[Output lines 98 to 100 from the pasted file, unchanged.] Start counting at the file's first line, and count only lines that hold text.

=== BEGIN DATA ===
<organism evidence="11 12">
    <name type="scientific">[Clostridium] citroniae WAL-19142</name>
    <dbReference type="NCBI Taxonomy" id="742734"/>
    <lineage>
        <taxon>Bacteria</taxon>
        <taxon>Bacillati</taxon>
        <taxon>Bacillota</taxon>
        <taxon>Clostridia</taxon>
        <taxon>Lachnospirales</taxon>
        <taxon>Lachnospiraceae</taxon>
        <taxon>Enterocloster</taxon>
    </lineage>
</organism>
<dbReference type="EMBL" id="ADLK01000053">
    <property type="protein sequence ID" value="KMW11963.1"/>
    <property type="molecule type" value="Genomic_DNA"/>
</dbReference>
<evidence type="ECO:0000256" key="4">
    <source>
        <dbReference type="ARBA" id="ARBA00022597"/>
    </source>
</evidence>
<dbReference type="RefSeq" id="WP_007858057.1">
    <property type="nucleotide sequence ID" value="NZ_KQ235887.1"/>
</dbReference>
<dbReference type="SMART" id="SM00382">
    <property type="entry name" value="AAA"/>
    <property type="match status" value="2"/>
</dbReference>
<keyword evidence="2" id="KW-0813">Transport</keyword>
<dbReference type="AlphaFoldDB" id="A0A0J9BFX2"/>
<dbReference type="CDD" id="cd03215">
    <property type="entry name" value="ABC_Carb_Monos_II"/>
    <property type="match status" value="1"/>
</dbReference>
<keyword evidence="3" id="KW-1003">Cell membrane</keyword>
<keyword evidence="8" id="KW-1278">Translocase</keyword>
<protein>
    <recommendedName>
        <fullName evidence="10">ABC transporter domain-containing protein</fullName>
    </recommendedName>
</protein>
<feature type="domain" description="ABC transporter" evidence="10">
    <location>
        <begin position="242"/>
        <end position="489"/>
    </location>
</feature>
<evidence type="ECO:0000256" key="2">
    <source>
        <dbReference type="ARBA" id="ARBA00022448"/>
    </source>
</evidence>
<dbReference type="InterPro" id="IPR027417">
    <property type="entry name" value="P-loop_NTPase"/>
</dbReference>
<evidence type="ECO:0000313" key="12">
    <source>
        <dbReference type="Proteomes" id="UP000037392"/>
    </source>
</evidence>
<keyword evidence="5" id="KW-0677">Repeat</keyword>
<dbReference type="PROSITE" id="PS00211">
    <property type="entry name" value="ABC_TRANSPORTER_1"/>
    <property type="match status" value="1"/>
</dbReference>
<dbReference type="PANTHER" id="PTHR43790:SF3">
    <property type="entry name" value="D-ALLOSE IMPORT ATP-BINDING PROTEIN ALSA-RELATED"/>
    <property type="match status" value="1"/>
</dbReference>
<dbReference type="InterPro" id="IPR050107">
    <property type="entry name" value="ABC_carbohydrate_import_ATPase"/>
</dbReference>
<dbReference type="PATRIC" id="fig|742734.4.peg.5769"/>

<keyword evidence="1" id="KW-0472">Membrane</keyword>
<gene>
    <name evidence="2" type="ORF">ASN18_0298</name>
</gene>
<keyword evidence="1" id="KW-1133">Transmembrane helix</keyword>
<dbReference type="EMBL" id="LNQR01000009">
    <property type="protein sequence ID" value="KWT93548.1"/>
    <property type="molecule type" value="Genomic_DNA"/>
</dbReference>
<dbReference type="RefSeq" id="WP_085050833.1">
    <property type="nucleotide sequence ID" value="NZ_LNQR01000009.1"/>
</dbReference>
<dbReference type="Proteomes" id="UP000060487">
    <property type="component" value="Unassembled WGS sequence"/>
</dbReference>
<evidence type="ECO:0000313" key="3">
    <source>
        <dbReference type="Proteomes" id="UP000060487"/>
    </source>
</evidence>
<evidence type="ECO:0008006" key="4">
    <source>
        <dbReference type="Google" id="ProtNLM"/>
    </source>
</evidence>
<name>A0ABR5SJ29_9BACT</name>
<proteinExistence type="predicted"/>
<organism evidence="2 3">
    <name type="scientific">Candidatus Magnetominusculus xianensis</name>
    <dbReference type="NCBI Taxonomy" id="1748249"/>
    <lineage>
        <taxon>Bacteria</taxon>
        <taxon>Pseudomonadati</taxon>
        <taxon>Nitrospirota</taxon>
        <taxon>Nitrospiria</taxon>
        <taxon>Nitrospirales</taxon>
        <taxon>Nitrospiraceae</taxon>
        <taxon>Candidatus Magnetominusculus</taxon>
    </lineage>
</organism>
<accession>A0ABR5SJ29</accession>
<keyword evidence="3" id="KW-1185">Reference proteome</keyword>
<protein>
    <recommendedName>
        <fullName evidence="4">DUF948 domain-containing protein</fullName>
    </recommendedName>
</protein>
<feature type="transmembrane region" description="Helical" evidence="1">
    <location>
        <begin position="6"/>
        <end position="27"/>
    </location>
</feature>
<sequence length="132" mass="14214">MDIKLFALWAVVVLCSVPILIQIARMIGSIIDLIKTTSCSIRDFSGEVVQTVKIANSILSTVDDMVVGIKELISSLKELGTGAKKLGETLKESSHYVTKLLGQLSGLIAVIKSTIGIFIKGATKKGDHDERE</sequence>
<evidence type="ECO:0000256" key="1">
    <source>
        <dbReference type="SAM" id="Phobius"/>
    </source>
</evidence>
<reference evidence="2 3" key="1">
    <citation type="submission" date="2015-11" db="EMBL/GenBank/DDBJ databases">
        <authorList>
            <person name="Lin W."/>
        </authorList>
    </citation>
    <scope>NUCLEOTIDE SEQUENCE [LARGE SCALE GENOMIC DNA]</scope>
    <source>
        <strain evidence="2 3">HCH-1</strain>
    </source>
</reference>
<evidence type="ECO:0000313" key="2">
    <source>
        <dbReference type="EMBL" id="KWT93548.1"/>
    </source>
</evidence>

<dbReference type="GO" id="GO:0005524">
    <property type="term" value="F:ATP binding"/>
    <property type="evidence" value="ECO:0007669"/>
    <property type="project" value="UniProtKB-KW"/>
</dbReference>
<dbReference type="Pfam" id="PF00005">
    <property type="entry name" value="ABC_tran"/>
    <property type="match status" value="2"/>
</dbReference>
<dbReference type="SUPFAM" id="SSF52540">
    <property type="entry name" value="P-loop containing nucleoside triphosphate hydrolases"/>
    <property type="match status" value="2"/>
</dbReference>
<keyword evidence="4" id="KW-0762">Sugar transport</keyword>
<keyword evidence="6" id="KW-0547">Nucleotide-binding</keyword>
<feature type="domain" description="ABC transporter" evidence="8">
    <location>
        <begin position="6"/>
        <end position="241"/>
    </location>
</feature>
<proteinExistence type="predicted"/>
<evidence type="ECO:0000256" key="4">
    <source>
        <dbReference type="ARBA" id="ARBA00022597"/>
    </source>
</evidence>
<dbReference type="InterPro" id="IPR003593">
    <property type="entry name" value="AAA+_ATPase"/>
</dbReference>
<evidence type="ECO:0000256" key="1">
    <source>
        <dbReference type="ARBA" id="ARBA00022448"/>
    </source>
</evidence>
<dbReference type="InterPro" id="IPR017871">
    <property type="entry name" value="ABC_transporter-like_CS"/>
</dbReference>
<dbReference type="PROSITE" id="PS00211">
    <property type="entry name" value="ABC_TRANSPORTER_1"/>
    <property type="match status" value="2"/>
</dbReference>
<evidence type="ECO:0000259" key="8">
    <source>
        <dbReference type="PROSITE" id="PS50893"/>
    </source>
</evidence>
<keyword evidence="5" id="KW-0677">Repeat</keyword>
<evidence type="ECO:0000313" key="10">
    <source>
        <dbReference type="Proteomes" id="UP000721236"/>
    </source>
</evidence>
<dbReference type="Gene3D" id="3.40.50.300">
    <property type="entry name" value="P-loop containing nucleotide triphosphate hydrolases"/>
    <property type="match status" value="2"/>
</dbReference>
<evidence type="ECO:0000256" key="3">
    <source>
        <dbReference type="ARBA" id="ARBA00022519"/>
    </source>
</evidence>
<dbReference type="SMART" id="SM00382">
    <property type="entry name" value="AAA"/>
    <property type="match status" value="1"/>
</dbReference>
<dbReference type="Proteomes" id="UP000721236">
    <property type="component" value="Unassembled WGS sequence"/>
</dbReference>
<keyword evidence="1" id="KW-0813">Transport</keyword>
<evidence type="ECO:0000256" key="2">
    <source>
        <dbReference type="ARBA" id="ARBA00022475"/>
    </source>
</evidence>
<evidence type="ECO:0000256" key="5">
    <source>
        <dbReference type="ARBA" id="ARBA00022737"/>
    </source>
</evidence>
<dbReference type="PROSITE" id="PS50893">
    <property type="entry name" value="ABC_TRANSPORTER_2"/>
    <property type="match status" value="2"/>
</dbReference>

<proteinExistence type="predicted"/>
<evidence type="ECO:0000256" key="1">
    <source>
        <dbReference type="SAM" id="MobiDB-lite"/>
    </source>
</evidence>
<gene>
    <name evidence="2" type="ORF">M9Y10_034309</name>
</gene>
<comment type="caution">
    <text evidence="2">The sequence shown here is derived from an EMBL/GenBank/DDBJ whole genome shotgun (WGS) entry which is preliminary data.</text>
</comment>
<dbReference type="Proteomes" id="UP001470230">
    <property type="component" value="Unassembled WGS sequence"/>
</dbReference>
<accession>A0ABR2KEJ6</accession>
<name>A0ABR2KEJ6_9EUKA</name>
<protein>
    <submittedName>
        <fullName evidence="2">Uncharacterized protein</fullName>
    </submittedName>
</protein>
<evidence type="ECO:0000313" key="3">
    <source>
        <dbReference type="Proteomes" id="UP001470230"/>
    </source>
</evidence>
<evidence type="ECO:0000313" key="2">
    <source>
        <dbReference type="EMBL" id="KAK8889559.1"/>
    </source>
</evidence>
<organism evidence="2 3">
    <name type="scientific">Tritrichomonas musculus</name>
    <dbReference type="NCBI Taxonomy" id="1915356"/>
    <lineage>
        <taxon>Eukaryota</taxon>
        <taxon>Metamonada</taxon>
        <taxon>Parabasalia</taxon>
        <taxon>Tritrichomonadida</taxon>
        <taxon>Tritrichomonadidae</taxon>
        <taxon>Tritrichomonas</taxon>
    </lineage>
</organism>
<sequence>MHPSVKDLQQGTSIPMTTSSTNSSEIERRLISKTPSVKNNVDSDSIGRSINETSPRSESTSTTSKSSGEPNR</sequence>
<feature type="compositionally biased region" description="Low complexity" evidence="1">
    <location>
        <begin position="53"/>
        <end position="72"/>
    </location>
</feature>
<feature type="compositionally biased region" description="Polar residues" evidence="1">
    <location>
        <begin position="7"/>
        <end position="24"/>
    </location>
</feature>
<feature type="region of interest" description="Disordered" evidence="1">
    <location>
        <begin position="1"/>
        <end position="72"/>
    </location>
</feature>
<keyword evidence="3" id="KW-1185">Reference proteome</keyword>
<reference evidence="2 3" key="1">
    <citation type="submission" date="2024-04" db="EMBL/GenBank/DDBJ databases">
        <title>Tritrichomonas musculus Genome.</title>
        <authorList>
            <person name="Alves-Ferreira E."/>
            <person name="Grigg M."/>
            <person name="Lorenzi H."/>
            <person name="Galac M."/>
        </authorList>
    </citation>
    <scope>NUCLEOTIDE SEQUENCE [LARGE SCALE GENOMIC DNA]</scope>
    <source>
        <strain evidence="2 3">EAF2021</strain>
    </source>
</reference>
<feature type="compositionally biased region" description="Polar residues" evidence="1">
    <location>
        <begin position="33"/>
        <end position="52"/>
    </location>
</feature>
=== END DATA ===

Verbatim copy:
    </source>
</evidence>
<name>A0ABR5SJ29_9BACT</name>